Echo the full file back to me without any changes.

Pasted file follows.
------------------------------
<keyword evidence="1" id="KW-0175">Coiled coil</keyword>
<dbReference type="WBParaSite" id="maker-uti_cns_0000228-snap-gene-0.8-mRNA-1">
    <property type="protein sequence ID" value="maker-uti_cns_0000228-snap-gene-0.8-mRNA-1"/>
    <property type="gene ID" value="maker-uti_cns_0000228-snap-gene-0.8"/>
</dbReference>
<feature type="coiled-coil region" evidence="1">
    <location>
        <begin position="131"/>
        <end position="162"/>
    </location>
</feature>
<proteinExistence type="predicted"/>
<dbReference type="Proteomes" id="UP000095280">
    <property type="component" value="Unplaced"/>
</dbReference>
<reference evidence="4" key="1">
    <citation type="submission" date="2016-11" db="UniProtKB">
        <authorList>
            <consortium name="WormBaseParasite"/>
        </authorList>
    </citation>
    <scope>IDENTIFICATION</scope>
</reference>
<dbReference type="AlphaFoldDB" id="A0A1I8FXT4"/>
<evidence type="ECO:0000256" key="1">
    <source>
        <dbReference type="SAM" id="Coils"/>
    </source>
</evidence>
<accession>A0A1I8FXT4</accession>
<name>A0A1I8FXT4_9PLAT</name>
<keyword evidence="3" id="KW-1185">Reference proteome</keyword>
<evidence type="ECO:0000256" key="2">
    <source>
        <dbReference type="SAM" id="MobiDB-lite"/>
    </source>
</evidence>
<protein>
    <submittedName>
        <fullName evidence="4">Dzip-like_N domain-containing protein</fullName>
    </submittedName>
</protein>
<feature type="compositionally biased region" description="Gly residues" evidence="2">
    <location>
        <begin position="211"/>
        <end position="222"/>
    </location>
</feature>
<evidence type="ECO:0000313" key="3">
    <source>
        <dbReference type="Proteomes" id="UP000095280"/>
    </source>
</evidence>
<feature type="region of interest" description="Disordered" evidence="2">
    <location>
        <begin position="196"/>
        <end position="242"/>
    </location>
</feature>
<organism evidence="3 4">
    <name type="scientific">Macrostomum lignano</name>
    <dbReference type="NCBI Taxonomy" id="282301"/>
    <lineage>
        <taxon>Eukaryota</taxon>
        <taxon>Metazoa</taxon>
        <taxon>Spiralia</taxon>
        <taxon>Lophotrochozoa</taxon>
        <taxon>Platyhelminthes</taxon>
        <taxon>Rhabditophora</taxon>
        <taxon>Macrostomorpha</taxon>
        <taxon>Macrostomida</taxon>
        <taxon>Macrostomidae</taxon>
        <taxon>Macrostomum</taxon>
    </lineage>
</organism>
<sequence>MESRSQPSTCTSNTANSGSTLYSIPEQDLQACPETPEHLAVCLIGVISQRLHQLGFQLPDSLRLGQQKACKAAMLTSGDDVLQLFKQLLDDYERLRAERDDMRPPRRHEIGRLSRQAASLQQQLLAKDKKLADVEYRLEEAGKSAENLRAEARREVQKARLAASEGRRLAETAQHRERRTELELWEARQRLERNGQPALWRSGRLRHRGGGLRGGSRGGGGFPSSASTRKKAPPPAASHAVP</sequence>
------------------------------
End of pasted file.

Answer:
<keyword evidence="1" id="KW-0175">Coiled coil</keyword>
<dbReference type="WBParaSite" id="maker-uti_cns_0000228-snap-gene-0.8-mRNA-1">
    <property type="protein sequence ID" value="maker-uti_cns_0000228-snap-gene-0.8-mRNA-1"/>
    <property type="gene ID" value="maker-uti_cns_0000228-snap-gene-0.8"/>
</dbReference>
<feature type="coiled-coil region" evidence="1">
    <location>
        <begin position="131"/>
        <end position="162"/>
    </location>
</feature>
<proteinExistence type="predicted"/>
<dbReference type="Proteomes" id="UP000095280">
    <property type="component" value="Unplaced"/>
</dbReference>
<reference evidence="4" key="1">
    <citation type="submission" date="2016-11" db="UniProtKB">
        <authorList>
            <consortium name="WormBaseParasite"/>
        </authorList>
    </citation>
    <scope>IDENTIFICATION</scope>
</reference>
<dbReference type="AlphaFoldDB" id="A0A1I8FXT4"/>
<evidence type="ECO:0000256" key="1">
    <source>
        <dbReference type="SAM" id="Coils"/>
    </source>
</evidence>
<accession>A0A1I8FXT4</accession>
<name>A0A1I8FXT4_9PLAT</name>
<keyword evidence="3" id="KW-1185">Reference proteome</keyword>
<evidence type="ECO:0000256" key="2">
    <source>
        <dbReference type="SAM" id="MobiDB-lite"/>
    </source>
</evidence>
<protein>
    <submittedName>
        <fullName evidence="4">Dzip-like_N domain-containing protein</fullName>
    </submittedName>
</protein>
<feature type="compositionally biased region" description="Gly residues" evidence="2">
    <location>
        <begin position="211"/>
        <end position="222"/>
    </location>
</feature>
<evidence type="ECO:0000313" key="3">
    <source>
        <dbReference type="Proteomes" id="UP000095280"/>
    </source>
</evidence>
<feature type="region of interest" description="Disordered" evidence="2">
    <location>
        <begin position="196"/>
        <end position="242"/>
    </location>
</feature>
<organism evidence="3 4">
    <name type="scientific">Macrostomum lignano</name>
    <dbReference type="NCBI Taxonomy" id="282301"/>
    <lineage>
        <taxon>Eukaryota</taxon>
        <taxon>Metazoa</taxon>
        <taxon>Spiralia</taxon>
        <taxon>Lophotrochozoa</taxon>
        <taxon>Platyhelminthes</taxon>
        <taxon>Rhabditophora</taxon>
        <taxon>Macrostomorpha</taxon>
        <taxon>Macrostomida</taxon>
        <taxon>Macrostomidae</taxon>
        <taxon>Macrostomum</taxon>
    </lineage>
</organism>
<sequence>MESRSQPSTCTSNTANSGSTLYSIPEQDLQACPETPEHLAVCLIGVISQRLHQLGFQLPDSLRLGQQKACKAAMLTSGDDVLQLFKQLLDDYERLRAERDDMRPPRRHEIGRLSRQAASLQQQLLAKDKKLADVEYRLEEAGKSAENLRAEARREVQKARLAASEGRRLAETAQHRERRTELELWEARQRLERNGQPALWRSGRLRHRGGGLRGGSRGGGGFPSSASTRKKAPPPAASHAVP</sequence>